Women and fanzines in Japan : Perzine Blues event report.
Rebel girl in the mirror for Rosa Vertov
from 80s & 90s Japanese woman in punk / new wave / others
01. Virgin Blues / Jun Togawa
02. COMMENT SA VA? / Luna
03. Kagami / Aunt Sally
04. Umetate / ZELDA
05. Cherry Bomb / GIRLS
06. THE PUNK / Mayumi Chiwaki
07. Ame Ni Nuretemo Iiya / Masako-San
08. Banana / 3F=C
09. Ride Ride Ride / mikafika
10. Rondo / Shampoo
1 1. Lotus Rain / Syzygys
12. Touch / ONINKO
13. Number / Sekiri
14. Panic / THE COMES
15. Holy! Holy! / Bárbara
16. Baka Bakka / SUPER JUNKY MONKEY
17. elegant girl’s thinking / COOL SPOON
18. Balcony Scene / SONOKO
Selected by Aya Miyake (No Lady Swears)
Last January, some Making Waves were shipped from France to Japan for the Perzine Blues zine party. Frustrated to not be able to participate (and read Japanese), we decided to ask Aya Miyake, author of the fanzine « Some Trace of Her », who recently launched her distro shop « Lady Swears » to talk about the event – but also to ask her zinester friends to talk about their zines. To complete the article, Aya also cooked up a fabulous Japanese women band/artist mixtape for us : « Rebel Girls in the Mirror ».
We hope this article will make you want to fly away to Japan !
photos : Kumiko Yamada
proofreading : Patty
Aya Miyake : Perzine Blues is a zine party thrown by five women who met through zines. We are all women and make zines, but otherwise what we like and think are different. One likes craft, one runs a distro, one is a witch, one collects punk records, one makes some music, one is becoming a mother…We started an annual event in 2015 where we bring zines we’ve made and sit and chat. We named the event after a song called « Virgin Blues » by Jun Togawa, a Japanese punk musician. We altered the word « virgin » to become « perzine » because we make personal zines.
The theme of the event this year is « ONNA will go on forever » (*ONNA in Japanese means woman/female/lady). In Japan (or probably in any country?), people have very strict eyes on women’s ages and getting older is seen as a negative thing. But we think positively that getting older is a cool thing. There are many names to call women, but none of them seem to suit us in our age. What can we call ourselves? So we gathered and discussed to invent a new name to call ourselves. We discussed a lot…but came to no conclusion. After the party I came up with this word: “Rady ». It means Radical Lady, switching the L of Lady to R. What do you think?!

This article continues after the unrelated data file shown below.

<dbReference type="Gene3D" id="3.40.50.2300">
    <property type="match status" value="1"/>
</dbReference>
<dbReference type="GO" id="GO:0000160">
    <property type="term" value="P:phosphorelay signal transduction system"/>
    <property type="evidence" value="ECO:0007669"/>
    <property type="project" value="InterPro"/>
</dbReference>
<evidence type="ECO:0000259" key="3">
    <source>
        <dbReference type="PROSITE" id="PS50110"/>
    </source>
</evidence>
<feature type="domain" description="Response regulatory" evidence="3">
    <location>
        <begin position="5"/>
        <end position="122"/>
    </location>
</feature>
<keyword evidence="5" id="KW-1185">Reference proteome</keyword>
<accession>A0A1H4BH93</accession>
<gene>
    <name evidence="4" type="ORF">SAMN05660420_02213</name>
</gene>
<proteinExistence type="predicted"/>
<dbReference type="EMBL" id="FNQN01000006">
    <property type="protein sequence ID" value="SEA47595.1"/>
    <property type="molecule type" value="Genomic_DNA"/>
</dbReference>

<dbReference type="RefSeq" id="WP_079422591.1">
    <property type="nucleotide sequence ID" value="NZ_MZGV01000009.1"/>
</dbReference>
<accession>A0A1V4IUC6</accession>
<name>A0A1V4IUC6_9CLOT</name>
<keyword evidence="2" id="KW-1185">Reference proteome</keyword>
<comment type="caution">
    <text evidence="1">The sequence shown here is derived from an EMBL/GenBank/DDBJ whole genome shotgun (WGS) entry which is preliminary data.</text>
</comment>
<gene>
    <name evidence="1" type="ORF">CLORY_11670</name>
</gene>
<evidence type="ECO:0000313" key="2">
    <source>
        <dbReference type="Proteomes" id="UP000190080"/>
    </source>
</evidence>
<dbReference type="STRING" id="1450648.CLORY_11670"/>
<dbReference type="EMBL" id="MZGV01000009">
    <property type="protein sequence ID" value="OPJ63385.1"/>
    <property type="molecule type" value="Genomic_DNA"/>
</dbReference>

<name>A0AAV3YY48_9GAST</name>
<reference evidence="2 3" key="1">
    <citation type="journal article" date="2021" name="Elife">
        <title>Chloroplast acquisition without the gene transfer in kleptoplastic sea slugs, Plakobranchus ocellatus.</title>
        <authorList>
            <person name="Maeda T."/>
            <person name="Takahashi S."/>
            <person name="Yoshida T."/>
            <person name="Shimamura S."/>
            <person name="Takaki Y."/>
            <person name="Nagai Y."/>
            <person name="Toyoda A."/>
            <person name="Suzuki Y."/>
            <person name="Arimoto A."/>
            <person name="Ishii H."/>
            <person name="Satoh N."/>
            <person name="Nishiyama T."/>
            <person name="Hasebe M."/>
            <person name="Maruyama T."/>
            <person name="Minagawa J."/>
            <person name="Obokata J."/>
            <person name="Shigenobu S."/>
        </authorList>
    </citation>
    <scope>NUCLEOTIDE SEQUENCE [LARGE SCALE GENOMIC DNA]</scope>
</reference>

In Japan, we can get in touch with zines made overseas through some distros, though there are not many of them. But the opposite way is a bit or even much more difficult: there are hardly any opportunities for people overseas to read zines written in Japanese. But actually we would like to get to know zinesters in different countries through zines, so we are very happy and would like to thank you for giving us the opportunity to introduce our zines.
All those fanzines are written in Japanese.
Woman in punk fanzine : SOME TRACE OF HER #01 / Aya Miyake
When I traveled to San Francisco in 2005, I found « Making Waves- A Collection of 12 Women’s Bands from the UK » at a record store. I I listened to it and liked it so much that it became my favorite record. Since then, I’ve been researching the background of this record, but at that time I couldn’t find any information at all so I just left it be. After a few years, around 2011 or 12, when I thought about it and searched it online again, I ran into your zine! You know, since the title of the zine is Making Waves! I was so happy to find people just like me who like this record and women in punk from that time.
In Japan (as I know), the Riot Grrrl movement and the scene after that are known, but I hadn’t met many people who enthusiastically searched for women before that time. Your zine made me want to write in Japanese about this record and female punks of that time. That’s why I created SOME TRACE OF HER. What are those punk ladies who shouted for the freedom and rights of women doing now? I would like to make a series of zines about the past/present/future of women’s lives and the current punk scene.
HOLY★MOUNTAIN,BOOK! / Mamiko Yamamoto (melt.) (WEBSITE)
In this zine, I suggest ideas about how to survive in this world with love and anarchism (and fun!).
How can we, men and women, male and female things, get along?
I think that the key for men, women, and the world to become better is found in the relationships between women and men.
The theme of the first issue is « PENIS SLAP ». It contains my contribution about CRASS’s album « PENIS ENVY » and tips for boys to calm down & dress up based on what I felt and thought when I met Penny Rimbaud in 2014 when he visited Japan. I am a witch and a crafter; I make my ANARCHO KAWAII works with the same idea.